Part II . Processes and actors
There are at least three generic “models” of democracy circulating among theorists and practitioners in contemporary Europe. Each of them places primary responsibility on different types of actors and processes of decision making. In order to guide our collective thinking on the challenges and opportunities facing these actors and processes, we propose to use a generic working definition of democracy that does not “commit” to any specific institutional format or decision rules. By leaving open the key issues of how citizens choose their representatives, what the most effective mechanisms of accountability are and how collective binding decisions are taken, this definition does not preclude the validity of what we shall later call “numerical”, “negotiative” or “deliberative” democracy.
Modern political democracy is a regime or system of governance in which rulers are held accountable for their actions in the public realm by citizens, acting indirectly through the competition and co-operation of their representatives.
This definition provides us with a tripartite division of labour. Three types of actors combine through a variety of processes to produce the sumum bonum of political democracy, namely, accountability. We have, therefore, divided our analyses of contemporary transformations and responses into those primarily affecting citizenship, representation or decision making.
Today, one of the most striking features of European democracies is an apparently widespread feeling of political discontent, disaffection, scepticism, dissatisfaction and cynicism among citizens. These reactions are not, or not only, focused on a given political party, government or public policy. They are the result of critical and even hostile perceptions of politicians, political parties, elections, parliaments and governments in general – that is across the political spectrum.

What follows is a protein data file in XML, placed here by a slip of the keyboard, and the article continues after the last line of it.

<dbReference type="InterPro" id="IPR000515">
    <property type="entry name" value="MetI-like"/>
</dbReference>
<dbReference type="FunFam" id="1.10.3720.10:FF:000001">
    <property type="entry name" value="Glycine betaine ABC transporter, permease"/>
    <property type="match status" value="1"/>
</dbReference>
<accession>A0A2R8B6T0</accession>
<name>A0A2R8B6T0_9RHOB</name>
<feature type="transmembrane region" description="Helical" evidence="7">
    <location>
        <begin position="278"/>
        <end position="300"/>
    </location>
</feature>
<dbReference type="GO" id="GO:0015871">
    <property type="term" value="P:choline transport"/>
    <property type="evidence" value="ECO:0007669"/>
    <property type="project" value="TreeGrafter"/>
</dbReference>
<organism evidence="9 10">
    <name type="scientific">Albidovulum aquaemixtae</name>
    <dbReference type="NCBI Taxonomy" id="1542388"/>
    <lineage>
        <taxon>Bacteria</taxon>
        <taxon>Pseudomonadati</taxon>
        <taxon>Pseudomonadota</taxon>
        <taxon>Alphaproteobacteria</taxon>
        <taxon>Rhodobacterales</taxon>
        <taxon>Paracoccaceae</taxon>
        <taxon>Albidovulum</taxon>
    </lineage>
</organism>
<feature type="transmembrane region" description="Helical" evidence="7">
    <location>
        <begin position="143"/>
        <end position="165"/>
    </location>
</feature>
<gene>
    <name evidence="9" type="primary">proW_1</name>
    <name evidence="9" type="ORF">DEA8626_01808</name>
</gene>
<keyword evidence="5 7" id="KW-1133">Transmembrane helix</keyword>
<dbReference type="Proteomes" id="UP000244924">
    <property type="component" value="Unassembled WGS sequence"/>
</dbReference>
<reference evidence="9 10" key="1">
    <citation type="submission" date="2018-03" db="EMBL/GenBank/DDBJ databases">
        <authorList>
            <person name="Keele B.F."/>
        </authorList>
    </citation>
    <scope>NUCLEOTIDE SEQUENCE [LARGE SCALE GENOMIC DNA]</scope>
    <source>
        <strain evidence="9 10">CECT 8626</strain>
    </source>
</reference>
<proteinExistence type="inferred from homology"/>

Political discontent expresses itself in opinions, attitudes and deeds. Some citizens give utterance to their political disappointments or angers through day-to-day talks with friends or relatives. Social scientists try to analyse such opinions through polls, or in-depth interviews. The more intense these opinions or attitudes, the more likely they are to lead to actual deeds. In the political sphere these deeds are often “non-deeds”. Many disappointed or angry citizens refrain from voting or from joining a political party. Others explain that they are so angry with (established) politicians and political parties that they intend to cast a vote for some outsider, protest, or radical political party. Discontented voters are thus more likely to make unstable electoral choices, which partly accounts for the unprecedented high rate of turnover in the composition of governments.
Whether expressed through talks, polls or interviews, opinions may be (more or less) fragile, volatile, dependent on context, and even artificial. That is the reason why acts are more significant than words. Even if electoral participation is affected by many factors and cannot be reduced to satisfaction or dissatisfaction with politics, its evolution may provide a rough, but nonetheless informative view of the spread and growth of political discontent.
Figure 1: Turnout at parliamentary elections in Western and Eastern Europe
Sources: Figure 1 measures the evolution of the mean yearly turnout at parliamentary elections in all Council of Europe member states since 1980. It is based on electoral data of the member states with a population of more than 1 million which were members of the Council of Europe before 1980 (Austria, Belgium, Denmark, France, Germany, Greece, Ireland, Italy, the Netherlands, Norway, Portugal, Spain, Sweden, Switzerland, Turkey, the United Kingdom). Such a grouping is obviously artificial, but it illustrates the overall declining trend of electoral participation in Europe and, consequently, the seemingly growing political discontent which partly determines voter turnout. Data for Eastern and Central Europe have been processed analogously and take into account voter turnout at parliamentary elections in seven states (Bulgaria, Czech Republic, Hungary, Lithuania, Poland, Romania, Slovak Republic). These states have been chosen because they have a population of more than 1 million inhabitants and because they have been a member of the Council of Europe for more than ten years after 1990.